The week's highs and lows in PC gaming


Chris Livingston: Sky-O-Stocked: Infinite
One of my favorite early-access games, Space Engineers, is planning to take the "space" portion of its title a bit more seriously. Much like actual outer space, Space Engineers is eventually going to be infinite, practically. In a blog post by Marek Rosa, Founder of Keen Software, he lays out the details of an upcoming Exploration feature:

"The exploration feature will add a practically infinite number of ships and stations to the game world, so there will always be something new to discover, explore, acquire and conquer. You can imagine it like this: you are traveling in some direction and there is an asteroid, so you decide to check it and see if there’s something in its tunnels, in its proximity or on its surface. Or you just fly through empty space and boom, a lost wreck shows near you."

It would take quite a hefty PC to render countless ships and asteroids, so they'll only be generated if you're in their vicinity, and drop out once you've moved on. What's more, Rosa is asking the community if they'd like their custom-made ships and space stations to be used in this infinite universe in exchange for adding the creators' names to the game's credits. They're polling the community now to see if they players are on board, and at the moment, more than 90% of players are currently in favor of using community creations rather than procedurally generated ships or hiring new designers for the task.

Personally, I'd say combine all three of the options: hire the best builders from the community to make new ships and see if they can also come up with a solid random ship generator. Either way, the idea of getting in a ship and doing unrestricted space exploration sounds exciting to me. My current space station is such a shoddy, poorly-planned embarrassment I wouldn't mind rocketing away from it and never returning.

Evan Lahti: Epic gets busy
Fortnite is real! Seemingly. Alpha sign-ups for the game were being offered all the way back in April, and Epic has finally opened up its ambitious Minecraft-like survival and building game up to testers. It's been so long since we've had something new from engine-maker Epic, and with this an a new Unreal Tournament on the way I think we'll have at least two highly-moddable games on the horizon for next year.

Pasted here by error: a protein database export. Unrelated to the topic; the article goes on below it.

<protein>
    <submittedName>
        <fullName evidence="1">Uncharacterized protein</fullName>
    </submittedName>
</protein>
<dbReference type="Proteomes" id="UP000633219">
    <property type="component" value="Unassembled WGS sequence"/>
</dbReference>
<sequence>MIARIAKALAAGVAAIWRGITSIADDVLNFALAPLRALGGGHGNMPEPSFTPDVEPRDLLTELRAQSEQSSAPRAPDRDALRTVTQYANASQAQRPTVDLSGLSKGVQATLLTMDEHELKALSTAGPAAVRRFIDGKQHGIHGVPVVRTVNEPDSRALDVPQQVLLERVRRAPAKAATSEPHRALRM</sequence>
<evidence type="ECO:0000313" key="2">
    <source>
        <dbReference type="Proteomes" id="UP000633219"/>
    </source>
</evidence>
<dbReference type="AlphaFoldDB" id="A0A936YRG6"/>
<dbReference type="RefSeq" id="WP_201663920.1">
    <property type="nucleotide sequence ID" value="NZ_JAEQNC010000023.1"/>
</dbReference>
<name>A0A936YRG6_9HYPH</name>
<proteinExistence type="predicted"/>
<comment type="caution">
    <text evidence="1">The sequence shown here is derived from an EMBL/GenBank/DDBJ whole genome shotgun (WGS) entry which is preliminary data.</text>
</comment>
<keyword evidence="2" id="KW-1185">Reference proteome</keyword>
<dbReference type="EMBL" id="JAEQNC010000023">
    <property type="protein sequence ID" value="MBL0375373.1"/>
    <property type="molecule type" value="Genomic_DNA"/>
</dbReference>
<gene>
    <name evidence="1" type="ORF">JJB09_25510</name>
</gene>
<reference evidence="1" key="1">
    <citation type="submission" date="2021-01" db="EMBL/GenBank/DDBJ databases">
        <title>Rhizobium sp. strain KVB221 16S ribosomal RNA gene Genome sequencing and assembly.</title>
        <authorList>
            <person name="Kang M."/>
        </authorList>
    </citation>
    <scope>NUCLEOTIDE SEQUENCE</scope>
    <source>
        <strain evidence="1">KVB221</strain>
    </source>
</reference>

Assassin s Creed Slide

Tim Clark: “Sir, when a man is tired of London…”
Earlier this week I found myself reaching for an appropriate image to convey extreme leakiness. A collander? Too obvious. The roof of my old flat which used to gush during any major rainstorm which, living in Bath, meant always? Too personal. I needn’t have bothered. I should have just said “leaky like Ubisoft”, because right now, among major publishers, there are none more leaky. And so it was that with Assassin’s Creed: Unity still being frantically patched into respectability, news broke of the next game, Victory, which we now know will be set in Victorian London.

To which I say hurrah and huzzah. I’ve been banging on about how a fog-shrouded London—all stovepipe hats, Hansom cabs and Jack the Ripper slayings—would be an amazing backdrop for the series for years. Will the game be any good? Probably. I say that on the basis that whilst III was a dull old drag, IV was one of my favourite games in recent years. Given that Unity has been a dip on the graph, it ought to mean Victory is a glorious upswing. If only for reasons of nominative determinism. As to whether Ubisoft leaked it on purpose, I would say absolutely not. I don’t think hinting at a brighter (and, uh, foggier) future while people are struggling with what they’ve just bought in the present is likely to mollify anyone. Nonetheless, for London alone, Victory’s loose-lipped reveal is my high.